Bitcoin price scyrockets to $2200 on Gemini Exchange due to human error

Gemini is a bitcoin exchange based in New York City and founded by Cameron and Tyler Winklevoss. It is a next generation exchange aimed at institutional clientele. As a result, the exchange lacks liquidity in the market allowing for a buyer with enough fiat and a fat finger to completely buy out the order book and send the price skyrocketing. Earlier today, as pointed out first by the user vevue from r/Bitcoin bitcoin price on the Gemini exchange skyrocketed to $2200. The direct cause for the spike is yet unconfirmed but it is strongly suggested that the cause is due to human error. Simply misplacing a period or forgetting a zero when creating a bid or an ask can shift a value a whole magnitude causing unforeseeable losses.


chart from cryptowatch

This isn’t the first time that such an event transpired, in fact last year a trading bot on btc-e malfunctioned and started executing trades against itself causing the price to momentarily plummet. A similar event happened on poloniex last month where someone forgot an extra zero and as pointed out by americanpegasus from bitcointalk “Instead of putting in a buy order of everything below .0000012 bitcoins they must have attempted to buy everything below .000012 bitcoins, an entire order of magnitude difference.” This caused yet another momentary spike in price on said exchange.

The so called fat finger trades that cause massive losses to unfortunate victims are more common than you think. They are so common that Coinbase implemented a fat finger protection mechanism:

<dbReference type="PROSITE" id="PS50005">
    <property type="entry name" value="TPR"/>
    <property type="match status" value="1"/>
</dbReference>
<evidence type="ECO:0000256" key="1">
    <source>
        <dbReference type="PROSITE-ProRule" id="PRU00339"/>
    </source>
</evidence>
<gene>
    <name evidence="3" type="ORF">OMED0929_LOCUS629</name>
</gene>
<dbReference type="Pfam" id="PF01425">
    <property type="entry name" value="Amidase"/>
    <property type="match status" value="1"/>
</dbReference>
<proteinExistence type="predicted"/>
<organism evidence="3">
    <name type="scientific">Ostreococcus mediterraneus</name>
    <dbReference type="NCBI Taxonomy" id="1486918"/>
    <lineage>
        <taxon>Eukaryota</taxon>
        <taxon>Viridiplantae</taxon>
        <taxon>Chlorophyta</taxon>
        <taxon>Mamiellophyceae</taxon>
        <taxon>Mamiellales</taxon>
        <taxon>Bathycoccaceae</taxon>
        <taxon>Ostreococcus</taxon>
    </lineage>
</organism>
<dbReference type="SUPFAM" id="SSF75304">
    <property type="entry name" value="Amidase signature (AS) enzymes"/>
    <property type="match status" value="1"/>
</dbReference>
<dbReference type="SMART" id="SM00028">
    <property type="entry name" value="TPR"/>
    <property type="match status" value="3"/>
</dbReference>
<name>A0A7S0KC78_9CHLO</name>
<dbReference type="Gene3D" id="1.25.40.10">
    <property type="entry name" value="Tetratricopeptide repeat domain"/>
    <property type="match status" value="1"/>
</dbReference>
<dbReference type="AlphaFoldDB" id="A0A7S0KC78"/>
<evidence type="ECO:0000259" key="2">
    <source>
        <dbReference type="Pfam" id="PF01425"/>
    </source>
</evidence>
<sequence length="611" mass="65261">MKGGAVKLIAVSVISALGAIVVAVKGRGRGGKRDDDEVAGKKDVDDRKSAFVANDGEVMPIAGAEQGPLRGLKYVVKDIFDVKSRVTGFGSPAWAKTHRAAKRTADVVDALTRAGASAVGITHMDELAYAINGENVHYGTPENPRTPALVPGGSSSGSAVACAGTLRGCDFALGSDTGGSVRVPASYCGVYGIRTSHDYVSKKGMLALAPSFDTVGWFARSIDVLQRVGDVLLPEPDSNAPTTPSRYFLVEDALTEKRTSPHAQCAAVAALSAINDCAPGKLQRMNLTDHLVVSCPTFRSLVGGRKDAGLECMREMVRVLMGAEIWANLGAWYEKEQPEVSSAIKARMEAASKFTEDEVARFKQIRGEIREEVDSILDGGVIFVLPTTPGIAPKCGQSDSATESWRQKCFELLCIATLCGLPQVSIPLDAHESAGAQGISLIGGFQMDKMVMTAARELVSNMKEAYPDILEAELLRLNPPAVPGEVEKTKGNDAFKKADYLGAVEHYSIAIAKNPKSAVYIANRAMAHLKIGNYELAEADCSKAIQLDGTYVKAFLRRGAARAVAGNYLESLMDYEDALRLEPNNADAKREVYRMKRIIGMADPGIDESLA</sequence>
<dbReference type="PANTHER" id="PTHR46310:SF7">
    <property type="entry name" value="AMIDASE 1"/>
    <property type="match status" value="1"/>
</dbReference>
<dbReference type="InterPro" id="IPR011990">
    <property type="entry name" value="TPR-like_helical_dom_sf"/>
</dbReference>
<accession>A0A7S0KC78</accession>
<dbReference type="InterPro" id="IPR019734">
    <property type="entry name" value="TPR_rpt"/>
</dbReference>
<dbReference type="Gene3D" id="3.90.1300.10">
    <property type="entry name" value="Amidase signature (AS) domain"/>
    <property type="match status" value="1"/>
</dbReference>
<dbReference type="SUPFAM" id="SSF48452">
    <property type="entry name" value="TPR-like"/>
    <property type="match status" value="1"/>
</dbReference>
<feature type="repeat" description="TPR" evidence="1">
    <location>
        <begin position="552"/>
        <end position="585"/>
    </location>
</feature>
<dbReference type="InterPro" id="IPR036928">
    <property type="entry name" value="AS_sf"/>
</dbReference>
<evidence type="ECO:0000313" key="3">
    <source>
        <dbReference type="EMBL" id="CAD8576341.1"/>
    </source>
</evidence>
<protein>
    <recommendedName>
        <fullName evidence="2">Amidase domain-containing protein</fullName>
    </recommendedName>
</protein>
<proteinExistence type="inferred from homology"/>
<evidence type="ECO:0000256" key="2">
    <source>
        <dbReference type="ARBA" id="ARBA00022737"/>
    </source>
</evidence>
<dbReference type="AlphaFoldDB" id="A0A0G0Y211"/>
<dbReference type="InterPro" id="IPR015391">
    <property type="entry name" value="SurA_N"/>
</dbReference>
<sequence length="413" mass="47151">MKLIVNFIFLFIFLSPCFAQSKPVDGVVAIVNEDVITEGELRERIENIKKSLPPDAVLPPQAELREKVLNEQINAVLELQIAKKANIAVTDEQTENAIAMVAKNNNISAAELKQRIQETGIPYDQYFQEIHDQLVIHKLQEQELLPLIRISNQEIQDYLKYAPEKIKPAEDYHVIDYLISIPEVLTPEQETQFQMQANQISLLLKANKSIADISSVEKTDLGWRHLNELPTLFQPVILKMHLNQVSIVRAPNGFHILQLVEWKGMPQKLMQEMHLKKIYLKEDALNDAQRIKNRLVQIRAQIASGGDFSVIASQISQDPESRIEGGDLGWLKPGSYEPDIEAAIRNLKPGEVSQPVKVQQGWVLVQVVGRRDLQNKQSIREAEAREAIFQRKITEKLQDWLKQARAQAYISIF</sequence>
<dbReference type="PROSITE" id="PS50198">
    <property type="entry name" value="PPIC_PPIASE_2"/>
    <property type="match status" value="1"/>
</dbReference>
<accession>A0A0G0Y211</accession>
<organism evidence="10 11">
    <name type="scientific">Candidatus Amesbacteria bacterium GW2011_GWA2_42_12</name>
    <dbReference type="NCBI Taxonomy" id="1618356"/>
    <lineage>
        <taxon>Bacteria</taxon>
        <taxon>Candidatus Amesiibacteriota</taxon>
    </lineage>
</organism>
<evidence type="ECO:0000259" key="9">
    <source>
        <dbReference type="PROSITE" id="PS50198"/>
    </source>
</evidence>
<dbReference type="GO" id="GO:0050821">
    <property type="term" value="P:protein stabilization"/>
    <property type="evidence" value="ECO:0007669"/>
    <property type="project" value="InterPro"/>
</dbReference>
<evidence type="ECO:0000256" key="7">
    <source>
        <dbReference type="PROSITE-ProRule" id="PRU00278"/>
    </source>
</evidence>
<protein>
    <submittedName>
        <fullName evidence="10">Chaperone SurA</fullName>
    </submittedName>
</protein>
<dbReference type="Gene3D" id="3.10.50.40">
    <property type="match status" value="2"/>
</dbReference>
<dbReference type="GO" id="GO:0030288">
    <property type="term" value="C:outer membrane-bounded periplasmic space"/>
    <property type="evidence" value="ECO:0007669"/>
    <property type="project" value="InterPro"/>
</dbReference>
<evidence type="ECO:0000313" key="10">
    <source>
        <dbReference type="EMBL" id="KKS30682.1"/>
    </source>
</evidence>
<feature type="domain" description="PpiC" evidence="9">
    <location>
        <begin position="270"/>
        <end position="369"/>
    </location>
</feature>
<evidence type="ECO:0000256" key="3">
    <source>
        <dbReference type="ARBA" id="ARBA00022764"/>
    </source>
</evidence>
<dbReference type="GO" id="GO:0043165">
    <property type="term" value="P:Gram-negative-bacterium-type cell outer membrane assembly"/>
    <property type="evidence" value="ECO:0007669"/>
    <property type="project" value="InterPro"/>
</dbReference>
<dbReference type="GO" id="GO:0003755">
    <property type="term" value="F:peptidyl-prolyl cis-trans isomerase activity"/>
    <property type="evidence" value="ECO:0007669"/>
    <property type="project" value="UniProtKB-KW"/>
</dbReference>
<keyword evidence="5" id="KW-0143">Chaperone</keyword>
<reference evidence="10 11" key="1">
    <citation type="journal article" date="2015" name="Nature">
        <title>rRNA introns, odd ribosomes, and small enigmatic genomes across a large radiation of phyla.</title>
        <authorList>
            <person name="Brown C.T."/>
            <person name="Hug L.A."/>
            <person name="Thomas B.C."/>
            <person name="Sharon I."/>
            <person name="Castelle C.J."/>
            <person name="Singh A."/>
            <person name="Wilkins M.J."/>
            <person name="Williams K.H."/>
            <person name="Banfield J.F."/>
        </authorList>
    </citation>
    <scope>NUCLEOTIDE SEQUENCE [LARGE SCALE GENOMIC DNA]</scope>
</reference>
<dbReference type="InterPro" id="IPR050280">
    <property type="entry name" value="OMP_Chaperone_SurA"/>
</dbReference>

Any order that is placed at a price that is significantly higher or lower than the most recent bid / ask will trigger a confirmation step, but only if that order would match on the order book at the time it is placed. This creates a layer of protection against accidental typos or other errors when entering price amounts.

If the price spike is in fact due to human error then Gemini exchange should implement a fat finger protection mechanism similar to coinbase’s. It is surprising to see an exchange with as much funding as Gemini forget to implement such an important feature. Currently the exchange is undergoing planned maintenance according to their official twitter account:

It is interesting to see if Gemini will honor the executed trades or if it will roll back the orderbook, we reached out to Gemini exchange for a comment. According to market data under one hundred bitcoins were exchanged during the spike to $2200. Because Gemini was able to respond so fast it seems that minimal damage was done and the exchange should resume operations shortly. If you liked this article follow us on twitter @themerklenews and make sure to subscribe to our newsletter to receive the latest bitcoin and altcoin price analysis and the hottest cryptocurrency news.


Gemini has reversed all trades prior to the error and confirmed that it was in fact due to human error. Gemini responded:

On Friday, 13 November 2015, a Gemini customer notified us that they had placed a very large market order on the exchange in error.
After reviewing the trade, our account review team and executive management determined that the trade met our criteria for reversal as defined in our terms of service.  Following this determination, we reversed each trade that resulted from the market order.